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J Sci Med Sport. 2018 Jan;21(1):75-83. doi: 10.1016/j.jsams.2017.10.006. Epub 2017 Oct 18.

Is inertial flywheel resistance training superior to gravity-dependent resistance training in improving muscle strength? A systematic review with meta-analyses.

Author information

1
Sportclínic, Physiotherapy and Sports Training Centre, Spain; School of Health and Sport Sciences (EUSES), Universitat de Girona, Spain. Electronic address: jordi.vicensb@cadscrits.udg.edu.
2
Sportclínic, Physiotherapy and Sports Training Centre, Spain; School of Health and Sport Sciences (EUSES), Universitat de Girona, Spain.
3
Blanquerna Faculty of Psychology, Education Sciences and Sport (FPCEE), Universitat Ramon Llull, Spain; School of Health and Sport Sciences (EUSES), Universitat de Girona, Spain.
4
Physical Medicine & Rehabilitation Research - Copenhagen (PMR-C), Department of Physical and Occupational Therapy, Department of Orthopedic Surgery, Clinical Research Center, Amager-Hvidovre Hospital, Copenhagen University, Denmark.
5
Physical Medicine & Rehabilitation Research - Copenhagen (PMR-C), Department of Physical and Occupational Therapy, Department of Orthopedic Surgery, Clinical Research Center, Amager-Hvidovre Hospital, Copenhagen University, Denmark; Sports Orthopedic Research Center - Copenhagen (SORC-C), Department of Orthopedic Surgery, Amager-Hvidovre Hospital, University of Copenhagen, Denmark.

Abstract

OBJECTIVE:

The primary aim of this systematic review was to determine if inertial flywheel resistance training is superior to gravity-dependent resistance training in improving muscle strength. The secondary aim was to determine whether inertial flywheel resistance training is superior to gravity-dependent resistance training in improving other muscular adaptations.

DESIGN:

A systematic review with meta-analyses of randomised and non-randomised controlled trials.

METHODS:

We searched MEDLINE, Scopus, SPORTDiscus, Web of Science and Cochrane Central Register of Controlled Trials with no publication date restrictions until November 2016. We performed meta-analyses on randomised and non-randomised controlled trials to determine the standardized mean difference between the effects of inertial flywheel and gravity-dependent resistance training on muscle strength. A total of 76 and 71 participants were included in the primary and secondary analyses, respectively.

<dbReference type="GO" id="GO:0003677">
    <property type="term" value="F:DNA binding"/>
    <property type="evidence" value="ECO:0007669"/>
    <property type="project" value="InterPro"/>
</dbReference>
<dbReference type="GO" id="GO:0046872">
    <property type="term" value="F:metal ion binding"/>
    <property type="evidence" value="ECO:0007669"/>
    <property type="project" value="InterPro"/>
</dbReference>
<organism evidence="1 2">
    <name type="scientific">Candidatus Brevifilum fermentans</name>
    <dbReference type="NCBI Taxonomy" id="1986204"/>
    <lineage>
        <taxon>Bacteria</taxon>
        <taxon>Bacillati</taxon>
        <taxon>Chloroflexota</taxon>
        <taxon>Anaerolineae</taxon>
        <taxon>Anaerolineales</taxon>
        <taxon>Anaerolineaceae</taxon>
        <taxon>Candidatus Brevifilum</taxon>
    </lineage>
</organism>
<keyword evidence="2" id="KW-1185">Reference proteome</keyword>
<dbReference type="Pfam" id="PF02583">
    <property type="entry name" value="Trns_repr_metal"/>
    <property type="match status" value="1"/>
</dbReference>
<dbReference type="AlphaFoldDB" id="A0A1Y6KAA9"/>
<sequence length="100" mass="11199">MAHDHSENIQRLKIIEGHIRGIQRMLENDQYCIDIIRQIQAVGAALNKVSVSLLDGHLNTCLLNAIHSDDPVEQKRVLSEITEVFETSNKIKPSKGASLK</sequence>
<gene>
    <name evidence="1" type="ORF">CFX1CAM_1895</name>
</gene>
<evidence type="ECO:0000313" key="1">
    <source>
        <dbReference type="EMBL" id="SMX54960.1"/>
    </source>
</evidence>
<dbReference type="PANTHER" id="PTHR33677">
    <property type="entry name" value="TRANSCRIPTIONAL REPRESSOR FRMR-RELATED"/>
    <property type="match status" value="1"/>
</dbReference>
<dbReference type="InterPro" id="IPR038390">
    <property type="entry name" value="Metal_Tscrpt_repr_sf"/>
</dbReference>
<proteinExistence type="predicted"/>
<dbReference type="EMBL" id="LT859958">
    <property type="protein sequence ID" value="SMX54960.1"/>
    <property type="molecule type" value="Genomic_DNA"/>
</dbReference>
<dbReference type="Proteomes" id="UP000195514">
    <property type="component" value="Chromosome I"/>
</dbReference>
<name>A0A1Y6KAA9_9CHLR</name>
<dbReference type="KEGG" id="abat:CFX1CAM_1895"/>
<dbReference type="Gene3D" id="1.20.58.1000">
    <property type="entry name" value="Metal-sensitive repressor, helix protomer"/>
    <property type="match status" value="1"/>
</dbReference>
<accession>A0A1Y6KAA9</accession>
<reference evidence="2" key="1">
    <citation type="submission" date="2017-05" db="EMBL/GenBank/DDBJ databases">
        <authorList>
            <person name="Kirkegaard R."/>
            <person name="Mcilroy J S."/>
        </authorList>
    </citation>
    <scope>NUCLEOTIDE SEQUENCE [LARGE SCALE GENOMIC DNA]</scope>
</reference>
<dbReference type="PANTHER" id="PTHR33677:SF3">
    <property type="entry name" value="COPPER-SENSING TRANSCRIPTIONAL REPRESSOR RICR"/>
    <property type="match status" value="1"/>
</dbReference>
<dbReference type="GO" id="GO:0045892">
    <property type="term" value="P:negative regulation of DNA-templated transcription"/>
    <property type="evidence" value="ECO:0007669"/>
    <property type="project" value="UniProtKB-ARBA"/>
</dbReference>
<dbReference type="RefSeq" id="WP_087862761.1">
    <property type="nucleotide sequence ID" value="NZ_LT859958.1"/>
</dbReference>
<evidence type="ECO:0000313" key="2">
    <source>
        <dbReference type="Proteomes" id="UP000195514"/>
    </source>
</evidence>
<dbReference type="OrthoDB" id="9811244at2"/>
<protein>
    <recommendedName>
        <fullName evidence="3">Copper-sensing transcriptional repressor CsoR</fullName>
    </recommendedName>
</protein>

RESULTS:

After systematic review, we included three randomised and four non-randomised controlled trials. In the primary analysis for the primary outcome muscle strength, the pooled results from randomised controlled trials showed no difference (SMD=-0.05; 95%CI -0.51 to 0.40; p=0.82; I2=0%). In the secondary analyses of the primary outcome, the pooled results from non-randomised controlled trials showed no difference (SMD=0.02; 95%CI -0.45 to 0.49; p=0.93; I2=0%; and SMD=0.03; 95%CI -0.43 to 0.50; p=0.88; I2=0%). Meta-analysis on secondary outcomes could not be performed.

CONCLUSION:

Based on the available data, inertial flywheel resistance training was not superior to gravity-dependent resistance training in enhancing muscle strength. Data for other strength variables and other muscular adaptations was insufficient to draw firm conclusions from.

KEYWORDS:

Eccentric overload; Humans; Hypertrophy; Muscle strength; Muscular adaptations; Physiology

PMID:
29107539
DOI:
10.1016/j.jsams.2017.10.006
[Indexed for MEDLINE]

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